Regardless of your I.P., education becomes your new business. When, together with Microsoft, we attempted to identify the challenges facing the broad cloud partners with engaging with Dynamics CRM Online, we correctly surmised that the issue was with deployment. CRM is a quite different platform and product than what they were familiar with. Our solution (at the time customer-facing) to rapid, low cost CRM deployment is what led Microsoft to suggest to us that we become an ISV in the first place. We invested heavily in rebuilding our solution to work for non-CRM partners, and I am pleased to say that we absolutely nailed it. We have done countless demos to partners, all with the same result, “Wow, this is awesome, I can see how I can engage with CRM now, and make a pile of money!”

Our Partner Portal is laden with educational information for Partners on how to use our solution to make money, what it does, why it exists, etc. So why then, are 90% of the deployments, resulting from customers asking our Partners about CRM, instead of the other way around?

If they won’t sell it, you will starve

“You can lead a Partner to Money, but you can’t make him pick it up”. The fact is, we did solve a huge problem, CRM Deployment/Adoption, and we solved it in an elegant, proven way. But we did not solve the adjacent problem, “Selling CRM” in the first place. As a result we, and also Microsoft, are now shifting our focus to a “Sell CRM Simple” messaging and effort. You will be hearing more about that soon, including some new terms for CRM including “Opportunity Management”. Sounds less intimidating already, doesn’t it? You should know that as an ISV, we will be carrying the lion’s share of this effort, so as an ISV you should also be prepared. It’s not that Microsoft won’t do their part, we just need it to happen faster than they are capable of moving.

The Shiniest Object… for a fleeting moment

One negative for an ISV, resulting from the explosion of Cloud services, is a lack of available mental bandwidth in Partners.  While a new Partner of yours may go to bed that night with visions of sugar-plums dancing in their heads, they unfortunately will wake up the next day. The typical partner is virtually assaulted daily with “recruit” efforts. For our particular I.P., we work regularly with Microsoft’s CRM Online recruit teams, as well as our own independent efforts, to recruit partners to CRM Online (with RapidStart CRM :-)). We are actually “competing” daily with the Azure recruit effort, for mindshare. Not just Azure, but also EMS, Power BI and every other product group within Microsoft, as well as every other vendor and distributor the partner may be engaged with! That’s a lot of noise to be heard over, and being heard once may only get a new Partner signed up. You have to hope that weeks, or months later, they even remember you when the need arises.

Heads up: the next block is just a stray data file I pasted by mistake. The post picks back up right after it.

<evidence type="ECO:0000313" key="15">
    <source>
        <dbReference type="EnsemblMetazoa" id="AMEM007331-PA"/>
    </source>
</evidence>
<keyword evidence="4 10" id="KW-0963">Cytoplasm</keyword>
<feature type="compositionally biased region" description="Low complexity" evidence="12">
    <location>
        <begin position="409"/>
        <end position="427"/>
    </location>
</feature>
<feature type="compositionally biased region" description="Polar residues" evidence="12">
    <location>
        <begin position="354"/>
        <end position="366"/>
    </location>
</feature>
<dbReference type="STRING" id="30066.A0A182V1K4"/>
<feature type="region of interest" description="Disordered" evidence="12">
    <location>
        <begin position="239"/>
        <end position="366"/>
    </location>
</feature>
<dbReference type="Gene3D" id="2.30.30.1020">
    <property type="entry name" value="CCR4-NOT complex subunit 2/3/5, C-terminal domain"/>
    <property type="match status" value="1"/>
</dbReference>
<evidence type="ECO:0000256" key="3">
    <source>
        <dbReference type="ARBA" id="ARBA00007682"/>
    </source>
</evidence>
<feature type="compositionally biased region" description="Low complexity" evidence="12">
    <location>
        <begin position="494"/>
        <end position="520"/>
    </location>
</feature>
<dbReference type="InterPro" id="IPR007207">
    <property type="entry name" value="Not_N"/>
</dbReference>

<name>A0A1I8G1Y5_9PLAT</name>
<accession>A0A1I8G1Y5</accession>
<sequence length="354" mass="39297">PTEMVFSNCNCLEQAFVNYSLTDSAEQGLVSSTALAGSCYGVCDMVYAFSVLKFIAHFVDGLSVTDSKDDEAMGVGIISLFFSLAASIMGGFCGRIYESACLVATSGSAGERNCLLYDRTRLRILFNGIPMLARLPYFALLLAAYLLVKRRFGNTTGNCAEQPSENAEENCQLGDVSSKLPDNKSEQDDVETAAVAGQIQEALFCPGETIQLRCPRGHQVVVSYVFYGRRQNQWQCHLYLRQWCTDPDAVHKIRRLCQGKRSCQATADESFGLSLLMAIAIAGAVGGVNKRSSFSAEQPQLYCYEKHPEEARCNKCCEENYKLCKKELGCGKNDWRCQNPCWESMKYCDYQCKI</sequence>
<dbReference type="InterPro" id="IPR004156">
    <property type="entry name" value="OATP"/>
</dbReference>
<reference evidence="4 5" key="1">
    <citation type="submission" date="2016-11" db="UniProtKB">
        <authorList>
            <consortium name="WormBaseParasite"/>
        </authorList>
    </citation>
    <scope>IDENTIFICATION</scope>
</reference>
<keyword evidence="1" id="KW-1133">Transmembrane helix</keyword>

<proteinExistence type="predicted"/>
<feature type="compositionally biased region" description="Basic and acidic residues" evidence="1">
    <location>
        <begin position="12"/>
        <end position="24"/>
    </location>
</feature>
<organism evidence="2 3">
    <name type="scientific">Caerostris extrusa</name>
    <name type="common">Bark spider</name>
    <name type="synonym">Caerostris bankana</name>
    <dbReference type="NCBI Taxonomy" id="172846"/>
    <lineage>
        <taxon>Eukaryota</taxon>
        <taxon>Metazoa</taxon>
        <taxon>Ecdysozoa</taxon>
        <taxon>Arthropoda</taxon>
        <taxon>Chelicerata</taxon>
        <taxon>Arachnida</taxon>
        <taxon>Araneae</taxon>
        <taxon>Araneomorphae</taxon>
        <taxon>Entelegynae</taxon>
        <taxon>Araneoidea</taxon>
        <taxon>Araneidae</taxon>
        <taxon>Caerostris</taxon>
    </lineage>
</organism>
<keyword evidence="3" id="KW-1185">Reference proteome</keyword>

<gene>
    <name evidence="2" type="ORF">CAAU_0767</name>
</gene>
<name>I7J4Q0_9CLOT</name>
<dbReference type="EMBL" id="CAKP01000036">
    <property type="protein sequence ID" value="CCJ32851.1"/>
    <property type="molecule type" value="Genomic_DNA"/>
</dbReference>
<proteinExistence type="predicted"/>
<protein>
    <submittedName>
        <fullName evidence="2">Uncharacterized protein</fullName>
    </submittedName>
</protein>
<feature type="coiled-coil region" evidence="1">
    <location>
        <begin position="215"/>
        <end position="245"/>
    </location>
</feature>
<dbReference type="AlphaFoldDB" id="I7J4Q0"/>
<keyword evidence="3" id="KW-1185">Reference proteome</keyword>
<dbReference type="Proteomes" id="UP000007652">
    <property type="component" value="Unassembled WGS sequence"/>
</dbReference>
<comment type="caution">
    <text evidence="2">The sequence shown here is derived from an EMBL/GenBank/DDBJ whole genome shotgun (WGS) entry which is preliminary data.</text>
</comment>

Sorry, I’ll get to it next post, promise

Well, I had planned to discuss actually building a Channel in this post, but I veered off into a bunch of other random things you need to think about first. I will write the originally intended post soon. In the meantime, let me leave you with one last thought: You may very well have developed the absolute best possible I.P. in the world… and still not have shit.

Add your thoughts below, just don’t pimp your stuff on my blog 🙂